Army veteran turned investor-entrepreneur wants to hear your ideas
WASHINGTON — Know any millionaire entrepreneurs? You do now.
Meet Joseph Meyer, Army veteran and private equity investor. The businesses he’s started or invested in over the past 20 years, he says, are now worth a half a billion dollars.
If you’re a servicemember, family member or veteran who has a great idea for a new business and who is sincerely looking for advice or mentorship, Meyer says he’s interested to hear from you. You can email him at firstname.lastname@example.org.
Meyer credits the leadership skills and character traits he honed while on active duty in the 1980s for his success in business, at least once he’d learned to translate those skills to the civilian world. Now, he wants to help others achieve success.
“I look at kind of my whole military background and where I am today and I kind of chuckle,” Meyer said. “If you take a look at what I’m doing now, it stems from the fact that I could get into a situation, understand all the things that are going on around me very quickly, and see where the gaps are. … I’m able to do that because of how battalion commanders and company commanders would give you 10 minutes or two days, whatever it was, to do an operations order. You sat down and said, ‘Well, here are the resources I have and what I don’t have.’ And you did it quickly.”
Meyer grew up in Iowa as the seventh of nine children. He enrolled in the Reserve Officers’ Training Corps at Iowa State University, graduated in 1984, served as an armor officer until 1989, and then did another eight years in the Army Reserve. After his active-duty experience, he went to work as a marketing executive at Frito Lay and then climbed the corporate ladder to become the president of a $200 million division of Bell South before launching his own companies and becoming an investor.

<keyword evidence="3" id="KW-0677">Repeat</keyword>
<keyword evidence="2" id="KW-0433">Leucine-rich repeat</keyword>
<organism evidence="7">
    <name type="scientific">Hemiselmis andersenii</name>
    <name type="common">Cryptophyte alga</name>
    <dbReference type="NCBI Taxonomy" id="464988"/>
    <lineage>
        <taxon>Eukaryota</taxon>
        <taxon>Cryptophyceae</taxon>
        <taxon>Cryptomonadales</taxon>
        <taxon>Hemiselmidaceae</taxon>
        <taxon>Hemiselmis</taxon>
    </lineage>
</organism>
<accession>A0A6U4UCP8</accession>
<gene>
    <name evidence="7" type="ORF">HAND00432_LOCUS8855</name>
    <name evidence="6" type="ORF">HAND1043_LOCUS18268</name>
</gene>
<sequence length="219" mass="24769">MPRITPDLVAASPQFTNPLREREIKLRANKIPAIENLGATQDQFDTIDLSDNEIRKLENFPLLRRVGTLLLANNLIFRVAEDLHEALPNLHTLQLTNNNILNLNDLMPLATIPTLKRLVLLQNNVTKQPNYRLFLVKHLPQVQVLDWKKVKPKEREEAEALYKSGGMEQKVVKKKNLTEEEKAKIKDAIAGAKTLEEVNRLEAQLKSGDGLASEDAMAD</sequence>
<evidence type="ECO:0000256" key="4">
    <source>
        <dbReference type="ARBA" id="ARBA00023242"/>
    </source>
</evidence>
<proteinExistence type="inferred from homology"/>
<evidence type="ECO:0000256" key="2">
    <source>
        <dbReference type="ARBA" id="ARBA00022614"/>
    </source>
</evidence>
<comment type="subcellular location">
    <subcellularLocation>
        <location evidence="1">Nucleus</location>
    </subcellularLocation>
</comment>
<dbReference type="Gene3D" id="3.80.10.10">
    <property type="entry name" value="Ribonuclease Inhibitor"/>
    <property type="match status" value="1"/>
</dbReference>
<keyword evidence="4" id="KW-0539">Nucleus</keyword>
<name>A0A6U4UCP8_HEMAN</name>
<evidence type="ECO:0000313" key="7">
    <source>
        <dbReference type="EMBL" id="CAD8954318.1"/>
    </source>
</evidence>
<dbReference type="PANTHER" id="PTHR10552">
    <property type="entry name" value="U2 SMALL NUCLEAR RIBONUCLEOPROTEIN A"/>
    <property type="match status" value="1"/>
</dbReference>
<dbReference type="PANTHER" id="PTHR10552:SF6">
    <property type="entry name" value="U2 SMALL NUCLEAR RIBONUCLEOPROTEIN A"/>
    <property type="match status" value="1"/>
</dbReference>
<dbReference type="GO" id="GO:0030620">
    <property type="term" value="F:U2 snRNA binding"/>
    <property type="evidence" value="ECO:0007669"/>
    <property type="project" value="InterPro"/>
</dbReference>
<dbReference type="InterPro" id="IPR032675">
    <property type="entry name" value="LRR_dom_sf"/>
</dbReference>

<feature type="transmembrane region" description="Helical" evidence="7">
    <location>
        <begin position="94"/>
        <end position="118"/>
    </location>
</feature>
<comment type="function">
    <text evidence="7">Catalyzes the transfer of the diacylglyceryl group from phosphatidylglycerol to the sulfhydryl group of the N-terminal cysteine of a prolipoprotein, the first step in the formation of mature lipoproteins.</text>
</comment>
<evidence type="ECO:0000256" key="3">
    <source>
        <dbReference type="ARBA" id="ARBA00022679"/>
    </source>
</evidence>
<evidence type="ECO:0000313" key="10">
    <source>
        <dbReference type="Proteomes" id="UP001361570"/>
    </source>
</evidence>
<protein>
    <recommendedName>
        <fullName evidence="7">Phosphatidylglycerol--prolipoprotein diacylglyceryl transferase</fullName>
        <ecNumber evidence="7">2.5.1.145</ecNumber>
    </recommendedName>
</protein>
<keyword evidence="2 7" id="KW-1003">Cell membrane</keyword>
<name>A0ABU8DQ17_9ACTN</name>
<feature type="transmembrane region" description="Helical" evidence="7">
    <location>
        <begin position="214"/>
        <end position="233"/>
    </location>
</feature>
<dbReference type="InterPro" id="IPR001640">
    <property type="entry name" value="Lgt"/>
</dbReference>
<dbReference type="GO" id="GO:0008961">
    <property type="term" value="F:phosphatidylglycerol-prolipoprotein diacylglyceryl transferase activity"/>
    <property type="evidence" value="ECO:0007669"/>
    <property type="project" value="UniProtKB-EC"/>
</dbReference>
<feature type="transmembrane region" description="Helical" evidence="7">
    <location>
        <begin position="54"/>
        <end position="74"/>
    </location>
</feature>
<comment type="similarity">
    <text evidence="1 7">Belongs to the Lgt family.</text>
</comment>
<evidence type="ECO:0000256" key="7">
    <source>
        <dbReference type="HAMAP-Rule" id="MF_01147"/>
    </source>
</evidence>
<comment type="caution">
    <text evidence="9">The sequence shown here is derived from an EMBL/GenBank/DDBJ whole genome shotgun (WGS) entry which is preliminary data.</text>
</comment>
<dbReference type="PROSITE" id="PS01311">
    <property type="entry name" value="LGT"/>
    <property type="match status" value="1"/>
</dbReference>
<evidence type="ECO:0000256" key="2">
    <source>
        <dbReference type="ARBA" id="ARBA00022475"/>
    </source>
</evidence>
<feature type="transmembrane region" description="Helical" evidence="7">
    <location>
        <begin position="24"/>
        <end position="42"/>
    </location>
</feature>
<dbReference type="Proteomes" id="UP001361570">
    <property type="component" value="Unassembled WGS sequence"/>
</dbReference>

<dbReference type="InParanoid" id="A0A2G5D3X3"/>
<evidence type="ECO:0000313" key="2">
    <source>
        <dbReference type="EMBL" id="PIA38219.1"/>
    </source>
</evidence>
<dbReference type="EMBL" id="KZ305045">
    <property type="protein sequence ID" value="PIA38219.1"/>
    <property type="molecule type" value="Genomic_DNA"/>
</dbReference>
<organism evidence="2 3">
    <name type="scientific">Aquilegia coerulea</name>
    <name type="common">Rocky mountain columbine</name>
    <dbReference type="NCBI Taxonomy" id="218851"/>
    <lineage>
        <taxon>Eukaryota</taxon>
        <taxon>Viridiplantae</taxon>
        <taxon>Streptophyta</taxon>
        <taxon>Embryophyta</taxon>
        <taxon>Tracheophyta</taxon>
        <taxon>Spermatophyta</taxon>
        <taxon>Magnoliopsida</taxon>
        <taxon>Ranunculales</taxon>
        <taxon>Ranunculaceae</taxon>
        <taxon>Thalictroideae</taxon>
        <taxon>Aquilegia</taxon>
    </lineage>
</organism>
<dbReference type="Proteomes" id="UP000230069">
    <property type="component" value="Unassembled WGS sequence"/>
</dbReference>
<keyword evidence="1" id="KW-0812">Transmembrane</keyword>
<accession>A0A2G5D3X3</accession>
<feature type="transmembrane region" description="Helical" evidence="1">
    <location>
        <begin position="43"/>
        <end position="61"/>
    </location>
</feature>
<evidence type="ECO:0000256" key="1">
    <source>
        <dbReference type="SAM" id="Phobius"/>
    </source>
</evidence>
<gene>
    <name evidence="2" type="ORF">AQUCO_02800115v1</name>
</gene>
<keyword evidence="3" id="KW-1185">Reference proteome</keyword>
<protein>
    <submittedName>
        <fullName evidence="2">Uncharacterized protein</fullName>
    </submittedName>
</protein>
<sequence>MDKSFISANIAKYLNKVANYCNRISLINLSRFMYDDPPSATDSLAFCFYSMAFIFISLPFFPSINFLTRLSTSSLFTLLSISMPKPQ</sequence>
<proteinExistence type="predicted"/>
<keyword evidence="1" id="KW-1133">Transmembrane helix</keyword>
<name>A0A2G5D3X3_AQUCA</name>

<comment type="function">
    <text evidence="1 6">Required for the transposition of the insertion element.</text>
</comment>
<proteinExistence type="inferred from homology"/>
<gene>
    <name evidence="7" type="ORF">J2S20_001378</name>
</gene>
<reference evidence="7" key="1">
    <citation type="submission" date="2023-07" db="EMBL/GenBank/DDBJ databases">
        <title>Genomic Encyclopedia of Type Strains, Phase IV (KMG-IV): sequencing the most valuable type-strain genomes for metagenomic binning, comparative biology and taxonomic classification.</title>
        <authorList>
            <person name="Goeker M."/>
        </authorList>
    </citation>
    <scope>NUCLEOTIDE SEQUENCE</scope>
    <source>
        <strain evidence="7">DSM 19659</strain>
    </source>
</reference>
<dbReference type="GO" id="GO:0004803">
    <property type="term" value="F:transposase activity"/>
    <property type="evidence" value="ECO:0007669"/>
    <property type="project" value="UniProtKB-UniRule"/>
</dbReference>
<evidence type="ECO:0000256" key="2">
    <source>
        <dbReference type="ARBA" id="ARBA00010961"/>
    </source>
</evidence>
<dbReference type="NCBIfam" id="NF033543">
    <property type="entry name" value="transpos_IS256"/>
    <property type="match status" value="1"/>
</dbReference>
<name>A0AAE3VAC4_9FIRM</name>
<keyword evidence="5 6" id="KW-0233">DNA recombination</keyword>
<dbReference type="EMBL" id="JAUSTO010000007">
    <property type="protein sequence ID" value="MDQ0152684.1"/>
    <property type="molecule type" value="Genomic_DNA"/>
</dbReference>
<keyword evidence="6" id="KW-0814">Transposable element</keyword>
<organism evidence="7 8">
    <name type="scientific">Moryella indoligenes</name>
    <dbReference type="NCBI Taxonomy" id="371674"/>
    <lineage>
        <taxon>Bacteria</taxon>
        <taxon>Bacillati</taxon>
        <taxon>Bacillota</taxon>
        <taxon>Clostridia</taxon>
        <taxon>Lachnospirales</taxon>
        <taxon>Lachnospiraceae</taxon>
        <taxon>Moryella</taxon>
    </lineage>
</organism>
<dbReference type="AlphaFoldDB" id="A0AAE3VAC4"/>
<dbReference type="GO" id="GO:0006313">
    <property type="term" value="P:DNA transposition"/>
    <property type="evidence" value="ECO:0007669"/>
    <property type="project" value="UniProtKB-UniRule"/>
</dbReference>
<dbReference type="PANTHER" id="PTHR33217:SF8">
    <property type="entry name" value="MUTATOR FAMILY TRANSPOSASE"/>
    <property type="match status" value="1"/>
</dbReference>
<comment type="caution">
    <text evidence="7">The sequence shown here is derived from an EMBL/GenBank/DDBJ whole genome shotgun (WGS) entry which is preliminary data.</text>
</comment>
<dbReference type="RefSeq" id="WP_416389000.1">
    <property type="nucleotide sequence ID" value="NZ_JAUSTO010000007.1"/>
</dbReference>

Meyer said he joined the Army because all the top executives at the company where his father worked, John Deere, were veterans. But he didn’t really understand why his military experience would help him until he got back into the civilian world. He said he thinks many of today’s servicemembers and veterans are in the same situation. They have the skills they need to succeed, but they don’t realize it.
“I talk with people who are getting out of the military, and they don’t have a grasp of what they think they can do. What they’ve really learned in the military is to learn very, very fast,” Meyer said. “Young officers, NCOs, you guys and girls have learned how to move into a situation, understand it and move to the next level.”
Meyer’s first big success was a debit card company called Starlight that sold for $121 million. That gave him the seed money to launch and invest in other startups. He’s now the chairman and founder of FirstView, a financial services company in Atlanta.
So what’s the first thing an aspiring veteran who wants to succeed in the civilian business world should do?
Figure out what interests you, and find mentors who can show you how to get there, Meyer said.
”If you identify someone whose help you really think you need, be persistent,” he said. But, he added, “You’ve got to call.”
Or in his case, email.